When Jesus was executed, Pontius Pilate nailed a sign to the wooden beam on which he was being crucified. And the sign that hung above his head read: “Jesus of Nazareth, the King of the Jews” (John.19.19). This was to indicate the crime of which he was found guilty: treason. The irony in that sign is that he was not guilty of treason; he really was the king of the Jews, the chosen one foreseen by Isaiah who was anointed by God in heaven to discharge that office on earth. He was not conceited. He was not a megalomaniac. He was not a madman. He was what every prophecy fulfilled inherently is: hard to believe, but true nevertheless. He was who he said he was: the king of Israel whose authority to rule came from heaven. Pilate mocked him and thought he was mad. But that is just the point, he was not a madman. It was therefore Pilate who committed the crime. Pilate was guilty of judging him who, by divine right, is the judge of us all.

         It is a crime that governors and kings, presidents and the nations of this world commit day after day after day, whenever we ignore Jesus Christ and fail to pay homage to him who is the true king of all mankind. He is the one to whom God expects us to look for true religious wisdom and for moral leadership. That is what the saying means, “I will give you as a light to the nations.” God’s expectation is that men will be guided by the light; that every nation will look and listen to Jesus Christ as to a true light. He is the one who has made God known. God has revealed himself in Jesus. You wonder who God is and what God is like, look to Jesus on the cross. There God is visibly suffering to fulfill his scriptures, keeping his promise to save us from our sins, and praying for our souls—“Father forgive them for they know not what they do.” His gospel is not the personal opinion of a marginal Jew. It is the word of him of whom God said,“This my beloved Son. Listen to him!”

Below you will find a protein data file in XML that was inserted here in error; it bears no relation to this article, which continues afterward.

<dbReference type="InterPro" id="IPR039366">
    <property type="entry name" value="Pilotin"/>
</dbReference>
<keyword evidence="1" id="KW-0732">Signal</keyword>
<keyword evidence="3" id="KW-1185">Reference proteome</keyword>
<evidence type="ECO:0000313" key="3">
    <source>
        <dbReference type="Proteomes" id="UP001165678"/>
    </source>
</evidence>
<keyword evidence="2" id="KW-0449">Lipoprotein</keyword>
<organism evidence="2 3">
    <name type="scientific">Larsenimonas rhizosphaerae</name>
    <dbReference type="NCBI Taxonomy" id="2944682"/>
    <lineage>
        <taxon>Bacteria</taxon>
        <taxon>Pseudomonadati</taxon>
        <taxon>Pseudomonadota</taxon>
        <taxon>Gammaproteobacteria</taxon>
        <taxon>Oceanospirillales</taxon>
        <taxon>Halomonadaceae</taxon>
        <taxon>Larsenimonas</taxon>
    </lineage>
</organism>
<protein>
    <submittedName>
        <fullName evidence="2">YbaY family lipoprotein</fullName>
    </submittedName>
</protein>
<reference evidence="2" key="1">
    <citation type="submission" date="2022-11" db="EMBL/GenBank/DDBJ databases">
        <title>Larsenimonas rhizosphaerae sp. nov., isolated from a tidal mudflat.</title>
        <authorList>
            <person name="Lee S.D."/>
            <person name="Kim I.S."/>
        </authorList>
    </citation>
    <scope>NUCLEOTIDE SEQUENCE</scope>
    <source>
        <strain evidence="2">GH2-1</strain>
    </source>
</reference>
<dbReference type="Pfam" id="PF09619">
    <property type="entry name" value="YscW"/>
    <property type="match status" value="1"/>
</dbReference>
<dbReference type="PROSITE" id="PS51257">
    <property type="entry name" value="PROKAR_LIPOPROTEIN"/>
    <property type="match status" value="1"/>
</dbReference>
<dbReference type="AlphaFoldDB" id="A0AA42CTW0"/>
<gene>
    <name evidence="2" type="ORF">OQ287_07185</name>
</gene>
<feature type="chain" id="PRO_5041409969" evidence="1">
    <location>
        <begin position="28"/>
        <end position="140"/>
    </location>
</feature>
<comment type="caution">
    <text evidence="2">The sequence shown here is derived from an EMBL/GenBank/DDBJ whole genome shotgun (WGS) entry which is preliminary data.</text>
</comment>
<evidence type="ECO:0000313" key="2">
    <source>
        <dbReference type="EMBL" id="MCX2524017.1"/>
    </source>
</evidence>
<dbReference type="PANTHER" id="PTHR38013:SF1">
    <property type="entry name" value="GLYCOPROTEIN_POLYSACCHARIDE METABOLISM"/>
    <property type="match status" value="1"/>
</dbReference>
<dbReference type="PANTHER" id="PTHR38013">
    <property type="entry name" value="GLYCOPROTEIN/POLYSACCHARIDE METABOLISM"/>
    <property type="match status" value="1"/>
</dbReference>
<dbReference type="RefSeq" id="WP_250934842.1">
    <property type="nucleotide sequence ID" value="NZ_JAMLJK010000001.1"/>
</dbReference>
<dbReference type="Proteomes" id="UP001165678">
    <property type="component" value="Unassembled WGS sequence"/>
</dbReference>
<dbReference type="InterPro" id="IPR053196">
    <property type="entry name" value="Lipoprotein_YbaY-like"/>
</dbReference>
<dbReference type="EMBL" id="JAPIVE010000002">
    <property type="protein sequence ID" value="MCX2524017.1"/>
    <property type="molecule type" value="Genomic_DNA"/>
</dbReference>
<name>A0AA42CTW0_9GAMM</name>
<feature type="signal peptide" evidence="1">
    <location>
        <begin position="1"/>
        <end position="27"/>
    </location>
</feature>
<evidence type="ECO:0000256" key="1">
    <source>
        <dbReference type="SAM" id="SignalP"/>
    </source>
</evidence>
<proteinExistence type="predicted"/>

We live in a very wealthy and amazing nation, a nation that has done some great things and aspires to greatness. We defeated the Japanese Imperial Army and the Third Reich and we compelled Mr. Gorbachev to “tear down that wall.” That’s some major stuff. But those aren’t even our finest accomplishments. We invented the World Series, the NFL Playoffs, the Hersey bar and buttered popcorn. No wonder almost everyone wants to live here. This is a great place. But after we put our patriotism and cultural pride aside, we see that there is in God’s eyes only one measure of true greatness. A nation is only great to the extent that its people and its leaders look to the world’s true Light for guidance. A people that believes every man is a light unto himself and every woman a reflection of the Great Spirit that animates the Universe is a people lost in darkness. But this witch’s brew of religious pluralism and syncretism that characterizes faith in the modern age only proves that what the Psalmist said of the ancient pagan world is still true today: “all the gods of the peoples are idols; but the Lord made the heavens” (Ps.96.5). The secular humanist culture in which we live preaches to us relentlessly that an enlightened mind is an open mind and that a free nation is one that is free to draw upon the wisdom of every deity. Saint John said of a man who looks at life this way, “the darkness has blinded his eyes” (1 John2.11).  God has spoken and his Word is light and there is no question as to who that true Light is, “the true light that enlightens everyone has come into the world” (John1..9): the Light of the nations is Jesus Christ. And great is the nation who sees him for who he is.